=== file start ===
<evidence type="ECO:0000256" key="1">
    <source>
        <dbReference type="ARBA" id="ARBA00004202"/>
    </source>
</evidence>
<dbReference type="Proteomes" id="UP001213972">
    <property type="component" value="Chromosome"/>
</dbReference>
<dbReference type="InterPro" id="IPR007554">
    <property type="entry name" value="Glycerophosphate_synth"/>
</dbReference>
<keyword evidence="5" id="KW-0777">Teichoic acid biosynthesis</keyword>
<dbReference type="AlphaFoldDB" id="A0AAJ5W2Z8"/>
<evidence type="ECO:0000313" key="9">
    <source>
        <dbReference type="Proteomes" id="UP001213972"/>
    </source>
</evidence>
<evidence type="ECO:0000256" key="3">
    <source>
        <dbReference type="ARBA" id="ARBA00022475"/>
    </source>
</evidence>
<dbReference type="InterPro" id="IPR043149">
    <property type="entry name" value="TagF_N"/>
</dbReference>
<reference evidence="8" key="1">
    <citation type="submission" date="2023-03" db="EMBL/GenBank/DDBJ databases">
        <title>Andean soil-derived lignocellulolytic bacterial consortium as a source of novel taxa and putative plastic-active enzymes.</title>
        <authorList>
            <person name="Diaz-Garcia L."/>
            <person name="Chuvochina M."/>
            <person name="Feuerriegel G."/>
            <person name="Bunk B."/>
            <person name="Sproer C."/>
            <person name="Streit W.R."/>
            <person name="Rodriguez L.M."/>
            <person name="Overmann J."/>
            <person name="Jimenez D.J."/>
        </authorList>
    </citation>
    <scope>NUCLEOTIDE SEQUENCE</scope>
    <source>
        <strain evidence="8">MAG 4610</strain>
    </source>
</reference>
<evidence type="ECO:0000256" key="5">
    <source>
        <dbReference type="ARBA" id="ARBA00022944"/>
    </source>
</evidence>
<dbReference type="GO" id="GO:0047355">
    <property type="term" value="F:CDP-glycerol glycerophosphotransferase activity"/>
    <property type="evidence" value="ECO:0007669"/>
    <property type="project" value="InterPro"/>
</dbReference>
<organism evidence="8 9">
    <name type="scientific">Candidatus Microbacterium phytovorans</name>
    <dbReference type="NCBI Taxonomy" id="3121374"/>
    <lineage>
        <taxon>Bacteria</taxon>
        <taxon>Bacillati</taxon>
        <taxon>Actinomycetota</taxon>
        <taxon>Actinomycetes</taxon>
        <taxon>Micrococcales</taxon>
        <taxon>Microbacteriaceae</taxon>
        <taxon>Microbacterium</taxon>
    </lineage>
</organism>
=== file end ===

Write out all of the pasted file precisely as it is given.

<evidence type="ECO:0000256" key="1">
    <source>
        <dbReference type="ARBA" id="ARBA00004202"/>
    </source>
</evidence>
<dbReference type="Proteomes" id="UP001213972">
    <property type="component" value="Chromosome"/>
</dbReference>
<dbReference type="InterPro" id="IPR007554">
    <property type="entry name" value="Glycerophosphate_synth"/>
</dbReference>
<keyword evidence="5" id="KW-0777">Teichoic acid biosynthesis</keyword>
<dbReference type="AlphaFoldDB" id="A0AAJ5W2Z8"/>
<evidence type="ECO:0000313" key="9">
    <source>
        <dbReference type="Proteomes" id="UP001213972"/>
    </source>
</evidence>
<evidence type="ECO:0000256" key="3">
    <source>
        <dbReference type="ARBA" id="ARBA00022475"/>
    </source>
</evidence>
<dbReference type="InterPro" id="IPR043149">
    <property type="entry name" value="TagF_N"/>
</dbReference>
<reference evidence="8" key="1">
    <citation type="submission" date="2023-03" db="EMBL/GenBank/DDBJ databases">
        <title>Andean soil-derived lignocellulolytic bacterial consortium as a source of novel taxa and putative plastic-active enzymes.</title>
        <authorList>
            <person name="Diaz-Garcia L."/>
            <person name="Chuvochina M."/>
            <person name="Feuerriegel G."/>
            <person name="Bunk B."/>
            <person name="Sproer C."/>
            <person name="Streit W.R."/>
            <person name="Rodriguez L.M."/>
            <person name="Overmann J."/>
            <person name="Jimenez D.J."/>
        </authorList>
    </citation>
    <scope>NUCLEOTIDE SEQUENCE</scope>
    <source>
        <strain evidence="8">MAG 4610</strain>
    </source>
</reference>
<evidence type="ECO:0000256" key="5">
    <source>
        <dbReference type="ARBA" id="ARBA00022944"/>
    </source>
</evidence>
<dbReference type="GO" id="GO:0047355">
    <property type="term" value="F:CDP-glycerol glycerophosphotransferase activity"/>
    <property type="evidence" value="ECO:0007669"/>
    <property type="project" value="InterPro"/>
</dbReference>
<organism evidence="8 9">
    <name type="scientific">Candidatus Microbacterium phytovorans</name>
    <dbReference type="NCBI Taxonomy" id="3121374"/>
    <lineage>
        <taxon>Bacteria</taxon>
        <taxon>Bacillati</taxon>
        <taxon>Actinomycetota</taxon>
        <taxon>Actinomycetes</taxon>
        <taxon>Micrococcales</taxon>
        <taxon>Microbacteriaceae</taxon>
        <taxon>Microbacterium</taxon>
    </lineage>
</organism>